9. Many people spend the winter practicing thrilling winter sports such as skiing or snowboarding, but I like to stick with simplicity. Sleding requires very limited skill to still have the thrill of gliding down a hill. There is also a lot of physics behind sleding, specifically how to turn on a sled. People seem to automatically know that they should lean to a side to turn to that side on a sled, but why? It's all about the normal force. The sled glides down the hill because of the force of gravity on the sled and the person in the sled but turning is a different story. Once a person leans to the side they are push by the snow because they have rotated the snows normal force on the sled. Initially the normal force is perpendicular to the sled but once the sled is turned, the normal force is at an angle, causing the sled and the person to be pushed to the side. This is why simply leaning to the slide one wants to turn works in sleding, and the basic concept even holds true in skiing and snowboarding.
  10. Blogmas is my favorite holiday.
  11. That's so cool to think about that energy can't be lost or created even in the scenario of a massive rollercoaster.
  12. Thanks for discussing conservation of angular momentum between the balls as they role, great job.
  13. In my limited time playing tennis for school and ping pong in my free time, I've learned how to properly return a fast serve. I would always see a quick serve coming at me and be tempted to swing hard back at it, but that would always end in the ball soaring off to either side. My coach instead told me to just hold my racket still and steady and let the ball bounce off of it. This technique has a lot of physics behind it that makes sense. Think of a ball being bounced on the floor. The floor does not swing at the ball to propel it back to your hand, rather the ball merely hits the still floor and goes back up. This can be thought of an elastic collision where all of the potential and kinetic energy of the ball is conserved causing the ball to bounce back up to one's hand. Similarly in tennis and ping pong, a fast serve met with a still racket causes the ball to go across the net with the same speed as it was served with but in a controlled manner. Therefore, even though swinging at the ball will cause its speed to increase, to get a fast AND controlled return, one should cause and elastic collision with the ball and the racket by holding the racket steady and still.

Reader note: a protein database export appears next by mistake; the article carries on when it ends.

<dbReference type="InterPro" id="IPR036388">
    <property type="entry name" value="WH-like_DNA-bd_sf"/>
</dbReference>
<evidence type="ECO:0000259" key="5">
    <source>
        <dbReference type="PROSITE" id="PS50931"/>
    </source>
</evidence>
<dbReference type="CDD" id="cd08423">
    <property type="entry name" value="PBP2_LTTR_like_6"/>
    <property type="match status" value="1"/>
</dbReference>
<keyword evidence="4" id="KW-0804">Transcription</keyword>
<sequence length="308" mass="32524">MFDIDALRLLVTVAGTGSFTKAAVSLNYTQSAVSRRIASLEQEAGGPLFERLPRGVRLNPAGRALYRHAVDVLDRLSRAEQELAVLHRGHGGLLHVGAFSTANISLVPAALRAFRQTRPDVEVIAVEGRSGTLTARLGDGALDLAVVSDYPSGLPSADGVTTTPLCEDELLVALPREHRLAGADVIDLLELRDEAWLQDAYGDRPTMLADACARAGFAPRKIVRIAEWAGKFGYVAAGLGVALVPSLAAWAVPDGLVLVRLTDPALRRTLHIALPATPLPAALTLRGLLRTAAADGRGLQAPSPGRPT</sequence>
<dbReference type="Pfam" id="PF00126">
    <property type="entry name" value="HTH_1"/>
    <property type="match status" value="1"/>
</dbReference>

14. I often play pickup basketball with my brothers, the teams usually split up as me and Paul vs Nathan and Dave. Paul is garbage, however his terrible form and his "signature move" has a lot of physics involved with it. Paul believes the greatest shot is one where he dribbles along the three point arc and chucks up a shot one handed while falling backward. He believes the best way to make this shot is by aiming for the white square on the backboard. This is surprisingly not the best tactic however. Even though every coach tells their 5 year old players to aim for the magic white box, in Paul case, they shouldn't. Since Paul is moving sideways with some velocity, the ball is also moving sideways with the same velocity. Therefore, if Paul aims for the white box, he will end up missing it because the ball will not travel straight but slightly sideways due to Paul's velocity in the horizontal direction. Therefore, Paul should aim to one side of the white box so that the ball actually hits the white box and has a chance of going in. However, playing with Paul turns into an hour of pain and frustration.
  15. Biking is one of the most electrifying activities out there. Picking up speed as you approach a jump, wondering how much air you'll get and then being launched into the air. Not many people, however, know all of the physics behind just simply going off a jump. It can be thought of in terms of kinematics by knowing the bikers initial velocity, but then one neglects how the biker obtained that initial velocity. Rather we can consider work and energy to talk about the correlation between the force of the bike, the distance the biker accelerates, their final velocity and the height they get off of the jump. Since work is equal to the bikes force multiplied by the distance the force is acting for, and since work equals the change in kinetic energy, the greater the force or the greater the distance, the greater the bikers kinetic energy. When looking at kinetic energy of the biker, we can look at linear and rotational, but for simplicity we'll just focus on linear. Since linear kinetic energy is a function of speed and mass, the speed of the biker increases, because the bikers kinetic energy increases and the bikers mass is constant. Finally, if the biker has no potential energy before the ramp, and no kinetic energy at his maximum height, we can set kinetic energy equal to potential energy, a function of height, mass and the acceleration due to gravity. Therefore, the height a biker gets is dependent on the bikers speed, but since his speed is dependent on the bikes force and distance that the force acts, the height the biker ultimately attains is dependent on the bikes force and distance that the force acts.